Pack clothing for all weathers (it’s almost guaranteed to rain at least a little bit most days) and pack good waterproof shoes for exploring, especially around the castles. Note that Ireland is often wet, so make sure your shoes have non-slip soles! The charm of an ancient ruin will quickly fade when you lose your footing and and land on a gorse (been there, done that… Those plants are mean!)
Make sure you always have some cash on hand, especially coins, for parking meters, toll gates, public toilets (usually 20c coins) and small purchases. Some shops require a minimum purchase of €10 for card payments. Many also offer a “cash back”, so you can ask them to add an amount of up to €50 or so onto the transaction, which they give you back in cash.
If driving on the M50 around Dublin check in at the nearest filling station as soon as possible afterwards and give them your car’s plate number so they can see if you have to pay the e-toll. (Chances are you would) The sooner you get that done, the better. We tried to pay ours later in West Cork at a shop that claimed they can take the payments, but couldn’t, and nearly got fined!
Most importantly, keep your camera battery charged and have fun!
Buying a car and getting insurance in Ireland for immigrants can be an expensive hassle, so it pays to do your homework and be as prepared as you can be, before you start shopping.
First of all, let’s talk a bit about buying a car. The easiest way would seem to do what we did, when we arrived. Do a quick tour of the dealerships in and around Dublin and buy a car that looked to be suitable and not too expensive. On hindsight that turned out to be a very expensive mistake.
First off, cars in and around Dublin are fair expensive. Setting a price range and shopping around in counties further afield can save you a LOT of money and potentially bag you a real bargain. So take your time and don’t hesitate to travel to get to a better deal. Don’t discount private sales either. I bought a lovely car privately, negotiated on the price a bit and ended up getting a good car at way less than I expected to and was prepared to pay. Look and look and look some more before you buy.
Secondly, once you find a car you like, before you buy, check if the vehicle has an up-to-date NCT, road tax paid up etc. If not, and it’s often the case, these requirements would add to the cost and hassle (getting an appointment for an NCT test usually takes a few weeks, add to that the pre-NCT check at a garage and inevitable minor repairs needed). Check the disks and ask the dealer/seller. The tax disc states the annual amount payable and expiry/due date.
Secondly, let’s have a look at car insurance. This, in Ireland, is a sore point, with premiums high and increases over the last 2 years hitting cash strapped motorists hard.
TIP: Before you buy a car, contact a few car insurance companies and/or an insurance broker and find out what their restrictions are. Ask them about any restrictions on vehicles, your licence, your driving and insurance history etc and buy a car accordingly.
If you buy a vehicle on a foreign driving licence be prepared to be turned down by a few companies. I spoke to a few that will not, for any amount of money, insure you on anything other than a full Irish or preliminary licence. One company told us they will insure a foreign licence holder for a month only, another said they will not insure a vehicle older than 10 years for a foreign licence holder. Another company told me they will only insure foreign drivers holding licences from the UK, other EU countries and “possibly” Australia.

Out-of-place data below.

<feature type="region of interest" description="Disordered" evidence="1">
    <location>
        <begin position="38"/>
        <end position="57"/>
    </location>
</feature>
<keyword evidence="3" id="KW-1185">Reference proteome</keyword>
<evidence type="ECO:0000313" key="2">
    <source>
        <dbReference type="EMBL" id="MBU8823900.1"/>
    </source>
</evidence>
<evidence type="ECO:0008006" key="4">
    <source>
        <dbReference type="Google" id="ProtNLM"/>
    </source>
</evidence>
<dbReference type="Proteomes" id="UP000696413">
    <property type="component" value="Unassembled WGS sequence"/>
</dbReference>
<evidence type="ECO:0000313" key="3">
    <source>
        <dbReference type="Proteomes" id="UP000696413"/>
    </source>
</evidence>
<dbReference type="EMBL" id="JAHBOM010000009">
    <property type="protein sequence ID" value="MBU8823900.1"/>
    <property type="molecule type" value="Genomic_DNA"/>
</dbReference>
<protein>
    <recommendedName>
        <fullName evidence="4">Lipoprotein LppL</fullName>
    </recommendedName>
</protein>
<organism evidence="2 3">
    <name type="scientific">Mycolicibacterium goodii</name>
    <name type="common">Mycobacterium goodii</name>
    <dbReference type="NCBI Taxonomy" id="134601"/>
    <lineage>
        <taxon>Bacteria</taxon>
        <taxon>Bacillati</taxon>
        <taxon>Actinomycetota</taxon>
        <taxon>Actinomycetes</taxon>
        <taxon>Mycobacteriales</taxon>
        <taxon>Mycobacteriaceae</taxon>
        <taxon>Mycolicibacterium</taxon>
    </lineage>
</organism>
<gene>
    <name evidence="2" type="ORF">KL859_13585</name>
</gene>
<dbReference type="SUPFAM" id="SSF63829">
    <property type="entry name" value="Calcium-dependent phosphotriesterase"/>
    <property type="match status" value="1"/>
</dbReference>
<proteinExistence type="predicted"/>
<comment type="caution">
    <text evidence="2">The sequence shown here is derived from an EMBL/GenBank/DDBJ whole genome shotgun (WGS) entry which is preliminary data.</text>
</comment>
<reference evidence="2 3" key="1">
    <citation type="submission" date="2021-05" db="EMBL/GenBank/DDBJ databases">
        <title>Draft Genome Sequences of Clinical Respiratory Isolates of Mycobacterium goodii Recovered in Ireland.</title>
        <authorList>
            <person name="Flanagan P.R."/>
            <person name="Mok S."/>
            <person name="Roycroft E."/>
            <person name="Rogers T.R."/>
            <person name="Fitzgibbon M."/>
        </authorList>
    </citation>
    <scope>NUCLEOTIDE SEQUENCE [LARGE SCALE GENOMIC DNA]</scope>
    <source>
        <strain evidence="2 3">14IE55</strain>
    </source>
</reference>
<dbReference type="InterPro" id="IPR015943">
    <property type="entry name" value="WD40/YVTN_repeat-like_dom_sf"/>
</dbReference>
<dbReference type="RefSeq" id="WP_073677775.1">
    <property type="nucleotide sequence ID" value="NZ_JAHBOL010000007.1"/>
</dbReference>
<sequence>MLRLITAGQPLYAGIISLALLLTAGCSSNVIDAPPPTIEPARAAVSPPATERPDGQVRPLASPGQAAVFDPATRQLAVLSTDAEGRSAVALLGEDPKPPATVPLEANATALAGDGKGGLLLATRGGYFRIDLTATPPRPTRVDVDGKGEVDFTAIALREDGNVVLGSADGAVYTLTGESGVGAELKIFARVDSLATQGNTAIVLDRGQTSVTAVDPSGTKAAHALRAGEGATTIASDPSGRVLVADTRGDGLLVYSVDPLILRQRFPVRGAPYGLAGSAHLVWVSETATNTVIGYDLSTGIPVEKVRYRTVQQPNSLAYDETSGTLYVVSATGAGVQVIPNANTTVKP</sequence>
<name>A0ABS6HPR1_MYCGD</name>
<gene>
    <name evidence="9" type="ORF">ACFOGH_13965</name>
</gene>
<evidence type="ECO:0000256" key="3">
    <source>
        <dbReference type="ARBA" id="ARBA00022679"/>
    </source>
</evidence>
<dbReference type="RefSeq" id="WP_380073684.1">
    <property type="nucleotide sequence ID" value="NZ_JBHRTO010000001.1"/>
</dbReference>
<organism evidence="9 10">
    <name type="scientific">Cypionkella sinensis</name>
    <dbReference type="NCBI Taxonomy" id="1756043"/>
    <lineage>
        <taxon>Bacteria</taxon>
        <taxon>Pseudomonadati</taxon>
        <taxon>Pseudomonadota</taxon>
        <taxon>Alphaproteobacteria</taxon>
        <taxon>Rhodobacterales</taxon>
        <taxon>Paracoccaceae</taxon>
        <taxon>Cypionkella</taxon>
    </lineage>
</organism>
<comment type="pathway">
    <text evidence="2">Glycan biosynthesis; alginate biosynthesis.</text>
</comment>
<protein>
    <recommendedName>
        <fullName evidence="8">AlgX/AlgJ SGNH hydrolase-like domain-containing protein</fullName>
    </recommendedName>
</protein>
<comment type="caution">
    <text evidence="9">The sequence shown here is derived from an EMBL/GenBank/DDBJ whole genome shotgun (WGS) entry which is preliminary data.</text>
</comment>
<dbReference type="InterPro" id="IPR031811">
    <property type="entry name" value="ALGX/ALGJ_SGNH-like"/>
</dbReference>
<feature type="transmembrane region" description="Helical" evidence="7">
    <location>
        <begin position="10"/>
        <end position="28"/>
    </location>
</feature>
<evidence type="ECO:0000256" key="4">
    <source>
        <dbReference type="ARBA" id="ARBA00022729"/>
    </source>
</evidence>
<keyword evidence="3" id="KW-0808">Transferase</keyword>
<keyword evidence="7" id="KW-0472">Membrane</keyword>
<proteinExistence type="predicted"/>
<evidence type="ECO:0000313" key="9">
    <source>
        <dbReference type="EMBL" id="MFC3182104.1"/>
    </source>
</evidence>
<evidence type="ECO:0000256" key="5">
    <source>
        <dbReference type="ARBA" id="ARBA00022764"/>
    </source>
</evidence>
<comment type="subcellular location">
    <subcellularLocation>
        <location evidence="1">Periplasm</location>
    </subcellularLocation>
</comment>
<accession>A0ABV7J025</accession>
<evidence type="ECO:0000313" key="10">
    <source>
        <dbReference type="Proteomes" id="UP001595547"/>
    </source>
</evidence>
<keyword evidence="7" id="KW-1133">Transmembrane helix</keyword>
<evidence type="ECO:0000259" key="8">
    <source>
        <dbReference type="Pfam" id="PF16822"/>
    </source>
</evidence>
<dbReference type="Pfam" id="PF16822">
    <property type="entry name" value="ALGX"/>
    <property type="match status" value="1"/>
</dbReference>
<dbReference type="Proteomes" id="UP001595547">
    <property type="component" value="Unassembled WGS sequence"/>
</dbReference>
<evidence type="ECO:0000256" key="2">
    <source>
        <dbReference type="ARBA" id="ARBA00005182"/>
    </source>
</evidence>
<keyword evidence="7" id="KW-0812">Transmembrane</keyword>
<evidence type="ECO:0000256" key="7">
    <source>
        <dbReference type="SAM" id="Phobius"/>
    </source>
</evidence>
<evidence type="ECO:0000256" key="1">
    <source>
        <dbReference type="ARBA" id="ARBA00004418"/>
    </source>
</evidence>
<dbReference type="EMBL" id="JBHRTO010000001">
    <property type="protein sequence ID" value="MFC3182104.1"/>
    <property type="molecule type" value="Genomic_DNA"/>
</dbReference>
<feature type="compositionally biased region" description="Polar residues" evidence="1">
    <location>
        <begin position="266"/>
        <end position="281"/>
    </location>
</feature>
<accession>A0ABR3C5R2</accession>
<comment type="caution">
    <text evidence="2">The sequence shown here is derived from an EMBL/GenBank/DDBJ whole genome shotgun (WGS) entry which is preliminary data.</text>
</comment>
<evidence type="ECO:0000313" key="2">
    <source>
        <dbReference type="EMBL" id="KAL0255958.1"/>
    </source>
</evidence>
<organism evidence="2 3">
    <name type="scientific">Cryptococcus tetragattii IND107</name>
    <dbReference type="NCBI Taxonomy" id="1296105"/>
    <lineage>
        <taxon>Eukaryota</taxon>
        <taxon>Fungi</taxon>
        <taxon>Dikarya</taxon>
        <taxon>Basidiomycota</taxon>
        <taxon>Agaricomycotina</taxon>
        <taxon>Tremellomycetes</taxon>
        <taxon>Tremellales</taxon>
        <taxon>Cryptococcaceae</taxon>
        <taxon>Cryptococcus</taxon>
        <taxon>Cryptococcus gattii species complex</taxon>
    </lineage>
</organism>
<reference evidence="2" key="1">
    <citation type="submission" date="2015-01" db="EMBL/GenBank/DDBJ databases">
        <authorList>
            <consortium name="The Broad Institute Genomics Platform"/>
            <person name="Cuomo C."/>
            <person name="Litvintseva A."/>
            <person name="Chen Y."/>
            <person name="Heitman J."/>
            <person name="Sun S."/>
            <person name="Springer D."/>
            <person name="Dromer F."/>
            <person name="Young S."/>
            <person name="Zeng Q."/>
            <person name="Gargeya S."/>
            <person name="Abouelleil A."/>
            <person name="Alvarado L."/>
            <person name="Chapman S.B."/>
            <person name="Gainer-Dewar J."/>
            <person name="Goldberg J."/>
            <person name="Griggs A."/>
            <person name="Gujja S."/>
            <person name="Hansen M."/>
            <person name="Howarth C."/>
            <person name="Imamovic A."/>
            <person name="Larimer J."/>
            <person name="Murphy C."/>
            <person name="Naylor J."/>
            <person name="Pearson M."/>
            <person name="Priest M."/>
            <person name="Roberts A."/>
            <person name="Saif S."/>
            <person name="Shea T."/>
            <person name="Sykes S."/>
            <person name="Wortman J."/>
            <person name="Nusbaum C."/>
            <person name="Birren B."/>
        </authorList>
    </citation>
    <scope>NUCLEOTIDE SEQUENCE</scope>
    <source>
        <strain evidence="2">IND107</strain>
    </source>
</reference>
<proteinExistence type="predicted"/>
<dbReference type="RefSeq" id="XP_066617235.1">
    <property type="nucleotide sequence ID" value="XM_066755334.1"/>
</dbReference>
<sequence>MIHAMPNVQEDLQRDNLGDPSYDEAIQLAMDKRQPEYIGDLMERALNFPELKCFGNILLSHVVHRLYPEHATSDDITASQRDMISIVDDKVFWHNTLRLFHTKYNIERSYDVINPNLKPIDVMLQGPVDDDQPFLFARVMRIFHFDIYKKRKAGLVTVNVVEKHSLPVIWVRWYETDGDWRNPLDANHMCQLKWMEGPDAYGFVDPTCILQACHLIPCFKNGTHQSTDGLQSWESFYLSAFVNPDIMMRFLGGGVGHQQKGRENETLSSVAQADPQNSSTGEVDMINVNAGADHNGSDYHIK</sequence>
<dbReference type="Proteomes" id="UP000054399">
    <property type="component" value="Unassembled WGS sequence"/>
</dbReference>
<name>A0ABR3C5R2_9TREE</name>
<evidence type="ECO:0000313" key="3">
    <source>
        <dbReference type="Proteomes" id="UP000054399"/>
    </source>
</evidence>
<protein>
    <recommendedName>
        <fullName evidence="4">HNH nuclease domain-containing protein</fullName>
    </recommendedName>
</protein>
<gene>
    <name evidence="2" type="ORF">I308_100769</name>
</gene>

Some companies now refuse to insure cars older than 10 years and one told me today they will not insure cars older than 17 years (currently 2000 model), so find out of your chosen company has a restriction on car age etc before you buy one. Or just play it safe and buy a car no older than around 9 years.
Insurance companies keep changing their regulations, so phone around and ask questions, or go through an insurance broker and let them do it for you.
Something that is required by some insurance companies and will save you a small fortune with all of them is what they call a “no claims bonus”. This means providing paperwork proving that you have had previous insurance for a car or other vehicle in your country of origin and even better, no claims. Ask your insurance company to write you a letter detailing your insurance history with them and present this to the company you contact for a quote in Ireland. It will save you a LOT of money! If you are from a country where insurance is not compulsory (like South Africa) and have no insurance history and/or was not named on a car insurance policy in the last one to two years, be prepared to fork out an exorbitant fee for your first year’s insurance in Ireland. And be prepared to be turned down by some companies for lack of experience.
If you find yourself in this unfortunate position, your cheapest option would be Third Party Insurance, if you can get it, which is the minimum legal requirement and will generally insure you for claims resulting from any third parties due to damage caused by your car. This includes damage to the third parties car, their property and personal injury. This level of insurance will not cover damage to or theft on your car though, so if you are in an accident you will have to pay the damages and repairs sustained by your car yourself. The first year’s fee for this cover however could still set you back a substantial amount of money and finding a company that is willing to insure you may take some effort, so find out before you buy a car and when you do, buy a car with a low market value, until you have some “history” with your insurance company and can get better rates.